After a quick search for the origin of the word “quarantine,” I learned that it is derived from the Italian phrase quarantina giorni, or ‘forty days.’ More specifically, it referred to the fourteenth century regulation in Venice that required ships arriving from plague-infested countries to keep their distance from the port for forty days. Considering the fact that the Black Death claimed about fifteen million lives in Europe, the Venetian concern was quite well founded.

Why forty? It does seem arbitrary, and I doubt that in the mid-fourteenth century this was based on extensive epidemiological studies. Was the number forty chosen in keeping with biblical references? After all, the Great Deluge brought forty days and nights of non-stop rain, the Israelites wandered in the Wilderness of Sin for forty years, Moses spent forty days on Mount Sinai, and Jesus fasted for forty days before Satan tried to tempt Him.  Perhaps the Venetians thought that such an important number was appropriate for a plague of biblical proportions.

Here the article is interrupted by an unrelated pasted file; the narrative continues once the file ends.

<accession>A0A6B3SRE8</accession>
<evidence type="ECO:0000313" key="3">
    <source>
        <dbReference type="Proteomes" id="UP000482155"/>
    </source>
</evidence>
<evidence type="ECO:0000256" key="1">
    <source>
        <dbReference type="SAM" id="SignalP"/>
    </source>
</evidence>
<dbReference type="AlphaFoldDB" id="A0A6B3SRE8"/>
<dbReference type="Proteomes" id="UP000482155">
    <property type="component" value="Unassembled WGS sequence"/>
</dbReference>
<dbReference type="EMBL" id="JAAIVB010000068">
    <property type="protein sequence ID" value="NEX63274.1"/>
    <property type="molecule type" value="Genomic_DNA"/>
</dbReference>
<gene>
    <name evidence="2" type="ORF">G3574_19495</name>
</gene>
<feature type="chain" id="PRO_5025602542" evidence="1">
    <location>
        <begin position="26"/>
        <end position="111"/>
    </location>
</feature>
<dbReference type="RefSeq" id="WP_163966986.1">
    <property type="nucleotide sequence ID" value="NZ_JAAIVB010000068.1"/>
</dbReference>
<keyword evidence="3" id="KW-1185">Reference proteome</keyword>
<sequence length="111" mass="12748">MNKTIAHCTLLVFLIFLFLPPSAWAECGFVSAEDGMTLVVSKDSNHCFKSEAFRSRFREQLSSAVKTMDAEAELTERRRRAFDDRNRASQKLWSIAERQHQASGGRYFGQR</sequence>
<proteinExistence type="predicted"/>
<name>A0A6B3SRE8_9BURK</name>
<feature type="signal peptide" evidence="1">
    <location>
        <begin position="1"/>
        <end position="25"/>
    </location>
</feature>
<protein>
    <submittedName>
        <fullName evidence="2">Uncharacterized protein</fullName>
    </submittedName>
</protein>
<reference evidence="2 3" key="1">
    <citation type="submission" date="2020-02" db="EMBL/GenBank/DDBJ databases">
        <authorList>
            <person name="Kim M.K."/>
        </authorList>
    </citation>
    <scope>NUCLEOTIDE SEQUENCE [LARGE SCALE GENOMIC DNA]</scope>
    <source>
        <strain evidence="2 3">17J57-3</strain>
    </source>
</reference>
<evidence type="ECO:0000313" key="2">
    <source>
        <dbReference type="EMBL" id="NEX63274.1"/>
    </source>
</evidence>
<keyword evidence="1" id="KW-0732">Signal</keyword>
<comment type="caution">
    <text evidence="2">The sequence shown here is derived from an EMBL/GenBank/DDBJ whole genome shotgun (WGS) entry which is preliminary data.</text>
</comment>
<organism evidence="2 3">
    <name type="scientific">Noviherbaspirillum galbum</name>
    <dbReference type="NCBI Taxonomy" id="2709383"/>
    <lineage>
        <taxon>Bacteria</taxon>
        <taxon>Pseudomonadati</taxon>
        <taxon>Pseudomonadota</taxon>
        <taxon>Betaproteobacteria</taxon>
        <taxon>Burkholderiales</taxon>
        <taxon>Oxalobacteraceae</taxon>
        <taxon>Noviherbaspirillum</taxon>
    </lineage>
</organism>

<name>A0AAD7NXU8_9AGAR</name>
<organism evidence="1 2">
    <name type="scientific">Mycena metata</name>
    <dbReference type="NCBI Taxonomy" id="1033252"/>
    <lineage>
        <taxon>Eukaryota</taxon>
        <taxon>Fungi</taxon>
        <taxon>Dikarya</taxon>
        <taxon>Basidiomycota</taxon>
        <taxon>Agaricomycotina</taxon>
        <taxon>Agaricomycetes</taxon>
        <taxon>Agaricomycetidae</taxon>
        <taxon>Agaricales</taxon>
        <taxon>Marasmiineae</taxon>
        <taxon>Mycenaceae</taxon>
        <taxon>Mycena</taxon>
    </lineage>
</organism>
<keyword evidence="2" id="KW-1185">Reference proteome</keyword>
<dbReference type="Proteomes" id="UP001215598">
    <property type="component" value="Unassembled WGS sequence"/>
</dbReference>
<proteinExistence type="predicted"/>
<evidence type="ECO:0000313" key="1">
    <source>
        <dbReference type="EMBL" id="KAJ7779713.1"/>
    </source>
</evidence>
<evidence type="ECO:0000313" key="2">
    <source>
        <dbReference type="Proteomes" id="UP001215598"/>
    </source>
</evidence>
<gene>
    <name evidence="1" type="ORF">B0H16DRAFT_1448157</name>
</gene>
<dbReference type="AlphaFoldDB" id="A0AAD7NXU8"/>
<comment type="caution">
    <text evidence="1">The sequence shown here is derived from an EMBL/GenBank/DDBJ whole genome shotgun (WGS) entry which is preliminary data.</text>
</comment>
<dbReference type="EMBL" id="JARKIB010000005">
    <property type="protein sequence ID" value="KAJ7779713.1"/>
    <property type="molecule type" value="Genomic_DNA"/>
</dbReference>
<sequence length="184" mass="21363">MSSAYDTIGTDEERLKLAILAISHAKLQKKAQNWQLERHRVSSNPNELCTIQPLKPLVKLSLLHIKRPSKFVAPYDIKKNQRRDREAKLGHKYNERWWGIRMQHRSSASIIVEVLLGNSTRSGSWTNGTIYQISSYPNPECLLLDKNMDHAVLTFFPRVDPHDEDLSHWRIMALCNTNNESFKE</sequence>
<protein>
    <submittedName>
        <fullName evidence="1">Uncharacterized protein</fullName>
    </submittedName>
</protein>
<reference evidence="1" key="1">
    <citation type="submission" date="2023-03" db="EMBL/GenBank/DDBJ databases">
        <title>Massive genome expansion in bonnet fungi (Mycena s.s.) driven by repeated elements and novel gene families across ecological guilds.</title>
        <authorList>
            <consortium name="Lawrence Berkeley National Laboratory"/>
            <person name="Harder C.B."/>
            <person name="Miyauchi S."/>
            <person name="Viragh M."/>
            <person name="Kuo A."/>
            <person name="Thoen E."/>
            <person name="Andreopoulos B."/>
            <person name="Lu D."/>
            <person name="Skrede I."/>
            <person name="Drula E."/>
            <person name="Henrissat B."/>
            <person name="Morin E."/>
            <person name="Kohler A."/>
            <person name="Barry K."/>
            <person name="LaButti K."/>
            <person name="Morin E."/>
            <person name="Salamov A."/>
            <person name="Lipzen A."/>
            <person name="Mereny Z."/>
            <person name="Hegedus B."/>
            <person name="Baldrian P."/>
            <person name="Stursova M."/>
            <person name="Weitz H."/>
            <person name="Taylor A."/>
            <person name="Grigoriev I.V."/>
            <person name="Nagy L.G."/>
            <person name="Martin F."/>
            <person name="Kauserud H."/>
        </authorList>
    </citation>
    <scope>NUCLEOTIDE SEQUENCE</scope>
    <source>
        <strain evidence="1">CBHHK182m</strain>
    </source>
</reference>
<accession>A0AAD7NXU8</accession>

Today, of course, the duration of quarantine varies according to a specific disease. The recommendation for persons returning from areas stricken with the Ebola epidemic is to stay in quarantine for 21 days. This duration is based on the longest known incubation period for Ebola. How the quarantine is to be enforced has proven to be a highly contentious issue, based on recent news reports. Just today, Kaci Hickox, the Doctors Without Borders nurse-volunteer who recently returned from Sierra Leone, defied Maine authorities by going on a bike ride and breaking the 21-day quarantine imposed by the state.

In a completely unscientific and informal poll, I asked my physician colleagues if the government should subject medical volunteers to a mandatory quarantine when they arrive from Ebola epidemic regions.  There were 45 anonymous respondents, and the results were lopsided:  91% answered yes, 9% said no.

Here are the other ‘quarantinable’ communicable diseases as listed in Executive Order 13295 dated April 4, 2003:

  • Cholera
  • Diphtheria
  • Infectious Tuberculosis
  • Plague
  • Smallpox
  • Yellow Fever
  • Viral Hemorrhagic Fevers (Lassa, Marburg, Crimean-Congo, South American, Ebola, and others not yet isolated or named)
  • SARS (Severe Acute Respiratory Syndrome)
  • Flu that can cause a pandemic
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